Gardening expert shares how she makes her summer-blooming plants look good for longer

The secret ingredient will give them an extra boost for the new season

sunflowers and other colorful summer plants
(Image credit: Getty)

Fall is nearly upon us, but this doesn't have to mean our backyards look any less vibrant - at least not for a little while. A gardening expert has revealed her secret to extending the life of summer-blooming plants.

There are plenty of plants for long summer color that will keep your flowerbed ideas
and containers looking joyful as the temperatures fall - from pretty sweet peas to classic geraniums. But Daisy Payne's tip uses an allotment staple to keep plants looking great throughout the transitional season.

sweet peas in garden

(Image credit: Alamy)

At this time of year, we often find ourselves neglecting the container gardening ideas we were excited about in spring. After all, there's more rainfall and cooler temperatures. 

But although they won't be quite as thirsty in autumn as they were in the height of summer, they still need a decent amount of water. 'Even if it’s rained, it’s worth checking how moist your soil is if you have plants in pots,' Daisy begins. 

'If they feel a little dry (which is likely, because rain doesn’t always get into your pots) water them thoroughly,' she says. Dried out pot plants by the front door, in window boxes or dotted around paved areas will make things feel drab and uninspiring.

Daisy Payne gardener with geraniums

Gardener Daisy Payne

(Image credit: Daisy Payne)

'If you have summer bedding plants still going strong, keep them going for even longer by feeding with tomato feed every couple of weeks,' Daisy adds. 'The flowers will keep coming until the end of autumn!'

You can order tomato feed on Amazon if you want to get it delivered quickly so you can get to work straight away. Alternatively, you could simply pick some up on your next trip to your local garden center. Sunflowers, dahlias, cosmos and some roses are examples of plants that keep on bringing the color to our gardens in September.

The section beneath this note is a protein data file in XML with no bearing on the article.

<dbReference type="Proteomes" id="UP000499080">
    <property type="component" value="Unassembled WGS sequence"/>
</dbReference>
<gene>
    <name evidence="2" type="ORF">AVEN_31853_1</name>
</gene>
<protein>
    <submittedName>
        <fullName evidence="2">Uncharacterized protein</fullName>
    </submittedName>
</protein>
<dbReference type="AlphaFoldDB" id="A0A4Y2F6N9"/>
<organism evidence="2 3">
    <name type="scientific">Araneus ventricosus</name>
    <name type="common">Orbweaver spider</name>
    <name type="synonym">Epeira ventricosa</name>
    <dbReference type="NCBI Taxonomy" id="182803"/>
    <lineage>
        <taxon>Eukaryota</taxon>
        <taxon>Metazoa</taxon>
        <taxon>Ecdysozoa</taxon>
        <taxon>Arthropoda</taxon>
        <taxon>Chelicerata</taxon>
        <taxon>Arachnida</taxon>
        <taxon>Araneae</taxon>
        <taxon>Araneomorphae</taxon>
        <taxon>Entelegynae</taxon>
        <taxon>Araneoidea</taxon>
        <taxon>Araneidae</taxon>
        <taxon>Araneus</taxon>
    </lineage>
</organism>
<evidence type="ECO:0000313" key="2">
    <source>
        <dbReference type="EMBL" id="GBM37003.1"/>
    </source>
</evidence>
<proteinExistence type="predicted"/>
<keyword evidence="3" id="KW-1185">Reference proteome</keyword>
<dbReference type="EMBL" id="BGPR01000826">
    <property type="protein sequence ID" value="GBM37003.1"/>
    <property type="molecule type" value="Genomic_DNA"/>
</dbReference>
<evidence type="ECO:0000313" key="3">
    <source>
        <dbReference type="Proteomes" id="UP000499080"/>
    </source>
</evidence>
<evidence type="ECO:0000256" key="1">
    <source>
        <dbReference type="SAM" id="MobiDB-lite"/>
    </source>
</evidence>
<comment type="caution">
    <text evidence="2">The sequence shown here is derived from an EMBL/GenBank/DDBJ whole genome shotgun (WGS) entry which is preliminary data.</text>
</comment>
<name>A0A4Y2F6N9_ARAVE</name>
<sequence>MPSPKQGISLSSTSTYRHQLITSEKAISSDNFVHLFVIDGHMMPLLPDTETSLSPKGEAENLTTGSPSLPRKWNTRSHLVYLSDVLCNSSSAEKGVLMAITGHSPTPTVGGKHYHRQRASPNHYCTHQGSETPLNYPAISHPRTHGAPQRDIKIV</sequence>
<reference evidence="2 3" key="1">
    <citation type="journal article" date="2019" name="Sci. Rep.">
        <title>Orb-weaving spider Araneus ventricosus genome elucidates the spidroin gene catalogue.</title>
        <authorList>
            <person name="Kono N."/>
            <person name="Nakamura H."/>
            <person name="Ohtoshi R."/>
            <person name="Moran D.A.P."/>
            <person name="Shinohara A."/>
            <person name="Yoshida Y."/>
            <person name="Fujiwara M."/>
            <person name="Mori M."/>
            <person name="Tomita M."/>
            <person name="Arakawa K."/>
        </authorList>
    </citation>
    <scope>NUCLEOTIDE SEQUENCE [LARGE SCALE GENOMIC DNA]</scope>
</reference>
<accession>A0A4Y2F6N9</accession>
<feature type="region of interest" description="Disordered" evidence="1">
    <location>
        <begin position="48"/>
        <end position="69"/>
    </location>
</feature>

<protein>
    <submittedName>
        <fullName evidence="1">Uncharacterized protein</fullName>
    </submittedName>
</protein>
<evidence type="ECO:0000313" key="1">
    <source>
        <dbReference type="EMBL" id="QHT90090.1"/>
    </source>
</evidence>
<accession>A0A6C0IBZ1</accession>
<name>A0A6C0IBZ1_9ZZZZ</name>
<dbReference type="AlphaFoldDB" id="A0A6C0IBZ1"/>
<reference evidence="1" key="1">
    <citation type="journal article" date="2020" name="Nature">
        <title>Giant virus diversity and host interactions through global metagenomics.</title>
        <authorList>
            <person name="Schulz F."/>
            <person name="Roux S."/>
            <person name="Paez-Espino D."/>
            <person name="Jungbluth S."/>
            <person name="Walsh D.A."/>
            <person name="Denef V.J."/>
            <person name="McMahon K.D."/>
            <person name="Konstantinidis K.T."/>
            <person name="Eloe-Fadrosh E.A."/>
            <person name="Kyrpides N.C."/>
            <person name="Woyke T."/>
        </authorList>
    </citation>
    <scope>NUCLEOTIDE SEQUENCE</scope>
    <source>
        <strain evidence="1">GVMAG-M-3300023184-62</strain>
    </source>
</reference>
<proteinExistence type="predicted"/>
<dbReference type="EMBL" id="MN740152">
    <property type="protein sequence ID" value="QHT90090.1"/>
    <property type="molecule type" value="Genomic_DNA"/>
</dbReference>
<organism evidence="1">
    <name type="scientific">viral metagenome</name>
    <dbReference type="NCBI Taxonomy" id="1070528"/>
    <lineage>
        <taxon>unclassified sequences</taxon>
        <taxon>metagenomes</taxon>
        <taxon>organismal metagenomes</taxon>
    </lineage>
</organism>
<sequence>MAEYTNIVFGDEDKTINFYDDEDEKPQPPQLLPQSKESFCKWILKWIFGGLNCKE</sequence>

Give them an extra boost with this unexpected product – you may even have some already if you've got into learning how to grow vegetables this year. Besides regular watering and some tomato feed, we recommend that you keep deadheading flowers as frequently as possible to encourage repeat blooms.

close up of red tomato plant

(Image credit: Kriswanto Ginting/Getty)

When the time comes, think about winter garden ideas to ensure you have an interesting display to look out on through the bleaker months. Use September as a chance to have a general tidy up and compost any spent plants, too. 

Millie Hurst
News Writer

Millie Hurst has worked in digital journalism for five years, having previously worked as a Senior SEO Editor at News UK both in London and New York. She joined the Future team in early 2021, working across several brands, including Gardeningetc. Now, she is Senior Content Editor at Ideal Home, taking care of evergreen articles aimed at inspiring people to make the most of their homes and outdoor spaces.